The roots of U.S. agricultural extension go back to the early years of our country.
There were agricultural societies and clubs after the American Revolution, and in 1810 came the first “Farm Journal.” It survived for only two years, but in 1819 John Stuart Skinner of Baltimore began publishing the “American Farmer.”
Farmers were encouraged to report on their achievements and their methods of solving problems. Some worthwhile ideas, along with some utterly useless ones, appeared on the pages of the publication.
The Morrill Act of 1862 established land-grant universities to educate citizens in agriculture, home economics, mechanical arts, and other practical professions. Extension was formalized in 1914, with the Smith-Lever Act. It established the partnership between the agricultural colleges and the U.S. Department of Agriculture to provide for cooperative agricultural extension work. At the heart of agricultural extension work, according to the act, was:
Smith-Lever mandated that the federal government provide each state with funds based on a population-related formula.
The extension service's first big test came during World War I, when it helped the nation meet its wartime needs by:
More generally, extension's role in WWI helped it expand its reputation as an educational entity to one that also emphasized service for individuals, organizations, and the federal government.
During the Great Depression, state colleges and the USDA emphasized farm management for individual farmers. Extension agents taught farmers about marketing and helped farm groups organize both buying and selling cooperatives. At the same time, extension home economists taught farm women—who traditionally maintained the household—good nutrition, canning surplus foods, house gardening, home poultry production, home nursing, furniture refinishing, and sewing—skills that helped many farm families survive the years of economic depression and drought.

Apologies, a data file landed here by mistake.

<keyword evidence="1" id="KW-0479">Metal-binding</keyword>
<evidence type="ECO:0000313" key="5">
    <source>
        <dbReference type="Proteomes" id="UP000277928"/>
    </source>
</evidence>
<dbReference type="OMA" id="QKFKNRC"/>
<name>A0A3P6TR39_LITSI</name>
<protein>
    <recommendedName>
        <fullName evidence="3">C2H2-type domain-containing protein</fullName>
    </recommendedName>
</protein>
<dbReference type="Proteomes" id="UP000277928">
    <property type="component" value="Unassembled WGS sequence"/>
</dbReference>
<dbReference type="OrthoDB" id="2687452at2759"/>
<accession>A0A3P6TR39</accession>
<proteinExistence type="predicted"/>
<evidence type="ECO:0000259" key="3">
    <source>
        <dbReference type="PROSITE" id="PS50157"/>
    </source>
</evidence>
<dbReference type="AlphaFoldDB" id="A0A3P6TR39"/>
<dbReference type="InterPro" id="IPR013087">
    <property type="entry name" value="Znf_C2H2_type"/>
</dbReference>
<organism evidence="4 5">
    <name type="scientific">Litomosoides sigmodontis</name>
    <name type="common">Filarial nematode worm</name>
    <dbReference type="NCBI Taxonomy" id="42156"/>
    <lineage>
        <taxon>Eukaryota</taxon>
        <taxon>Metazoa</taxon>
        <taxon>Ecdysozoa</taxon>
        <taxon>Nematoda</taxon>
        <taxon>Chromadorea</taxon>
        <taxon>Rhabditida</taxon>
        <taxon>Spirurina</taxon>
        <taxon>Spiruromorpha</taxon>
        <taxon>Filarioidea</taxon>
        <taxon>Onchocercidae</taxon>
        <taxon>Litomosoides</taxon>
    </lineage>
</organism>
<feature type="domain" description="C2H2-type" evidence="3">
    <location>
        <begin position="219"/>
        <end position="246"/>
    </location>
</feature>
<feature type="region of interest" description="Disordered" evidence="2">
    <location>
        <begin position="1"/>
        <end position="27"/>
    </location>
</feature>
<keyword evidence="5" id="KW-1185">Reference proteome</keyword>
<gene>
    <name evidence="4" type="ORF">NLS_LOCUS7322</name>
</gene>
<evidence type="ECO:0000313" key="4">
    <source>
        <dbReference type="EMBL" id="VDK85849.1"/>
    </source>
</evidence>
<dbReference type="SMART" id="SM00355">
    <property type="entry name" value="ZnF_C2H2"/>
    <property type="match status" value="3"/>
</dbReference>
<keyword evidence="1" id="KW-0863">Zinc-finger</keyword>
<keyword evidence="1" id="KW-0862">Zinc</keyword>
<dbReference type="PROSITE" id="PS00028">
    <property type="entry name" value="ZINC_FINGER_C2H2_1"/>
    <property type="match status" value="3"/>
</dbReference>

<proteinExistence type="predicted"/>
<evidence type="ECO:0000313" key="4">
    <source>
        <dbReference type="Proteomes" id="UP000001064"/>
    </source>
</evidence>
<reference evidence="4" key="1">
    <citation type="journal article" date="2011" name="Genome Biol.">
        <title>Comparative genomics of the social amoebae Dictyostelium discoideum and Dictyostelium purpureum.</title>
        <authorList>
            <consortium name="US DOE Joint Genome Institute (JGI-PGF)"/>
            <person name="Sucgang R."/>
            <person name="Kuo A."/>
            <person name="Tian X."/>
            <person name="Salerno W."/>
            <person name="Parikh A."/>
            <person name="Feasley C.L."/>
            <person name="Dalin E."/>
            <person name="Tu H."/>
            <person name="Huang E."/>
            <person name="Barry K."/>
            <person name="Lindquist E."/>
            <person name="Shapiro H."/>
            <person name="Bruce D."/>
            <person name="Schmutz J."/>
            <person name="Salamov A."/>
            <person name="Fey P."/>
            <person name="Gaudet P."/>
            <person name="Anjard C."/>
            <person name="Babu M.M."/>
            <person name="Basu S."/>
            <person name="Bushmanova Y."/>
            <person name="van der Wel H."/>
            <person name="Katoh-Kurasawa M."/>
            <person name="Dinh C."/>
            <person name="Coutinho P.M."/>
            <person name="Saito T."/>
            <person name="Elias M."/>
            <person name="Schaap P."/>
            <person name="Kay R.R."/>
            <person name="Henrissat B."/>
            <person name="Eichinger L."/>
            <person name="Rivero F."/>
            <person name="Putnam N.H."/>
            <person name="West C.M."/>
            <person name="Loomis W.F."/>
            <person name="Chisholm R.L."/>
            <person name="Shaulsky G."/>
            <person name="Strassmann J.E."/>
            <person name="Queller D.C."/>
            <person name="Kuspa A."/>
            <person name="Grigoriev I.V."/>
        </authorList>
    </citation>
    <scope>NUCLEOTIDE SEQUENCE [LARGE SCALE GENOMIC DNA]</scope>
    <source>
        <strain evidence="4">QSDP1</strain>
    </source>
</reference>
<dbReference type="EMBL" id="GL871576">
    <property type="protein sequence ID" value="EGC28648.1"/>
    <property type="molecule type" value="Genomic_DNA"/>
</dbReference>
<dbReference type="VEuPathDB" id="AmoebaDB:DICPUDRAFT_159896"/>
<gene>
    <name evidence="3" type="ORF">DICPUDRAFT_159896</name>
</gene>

During World War II, the extension service again worked with farmers and their families, along with 4-H club members, to secure the production increases essential to the war effort. Each year for 5 years, total food production increased. In 1944, food production was 38 percent above the 1935-1939 average.
The Victory Garden Program was one of the most popular programs in the war period, and extension agents developed programs to provide seed, fertilizer, and simple gardening tools for Victory Gardeners. An estimated 15 million families planted Victory Gardens in 1942, and in 1943 some 20 million victory gardens produced more than 40 percent of the vegetables grown for that year's fresh consumption.
Between 1950 and 1997, the number of farms in the U.S. declined dramatically—from 5.4 million to 1.9 million. Because the amount of farmland did not decrease as much as the number of farms, the remaining farms have a larger average acreage. During the same period, farm production increased from one farmer supporting the food needs of 15.5 persons in 1950 to one farmer supporting 100 persons in 1990. By 1997, one farmer supported the food needs of almost 140 U.S. citizens.
That increased productivity, despite the decline in farm numbers, resulted from increased mechanization, commercial fertilizers, new hybrid seeds, and other technologies. Extension played an important role in extending these new technologies to U.S. farmers and ranchers.
To learn more about the extension service in New Jersey, contact your county extension office, or visit https://njaes.rutgers.edu/extension/
The Cooperative Extension Service is part of the Rutgers University – New Jersey Agricultural Experiment Station and offers its programs to all eligible persons regardless of race, color, national origin, religion, gender, age, disability, marital or veteran status, or any other legally protected status, and is an Affirmative Action/Equal Opportunity Employer.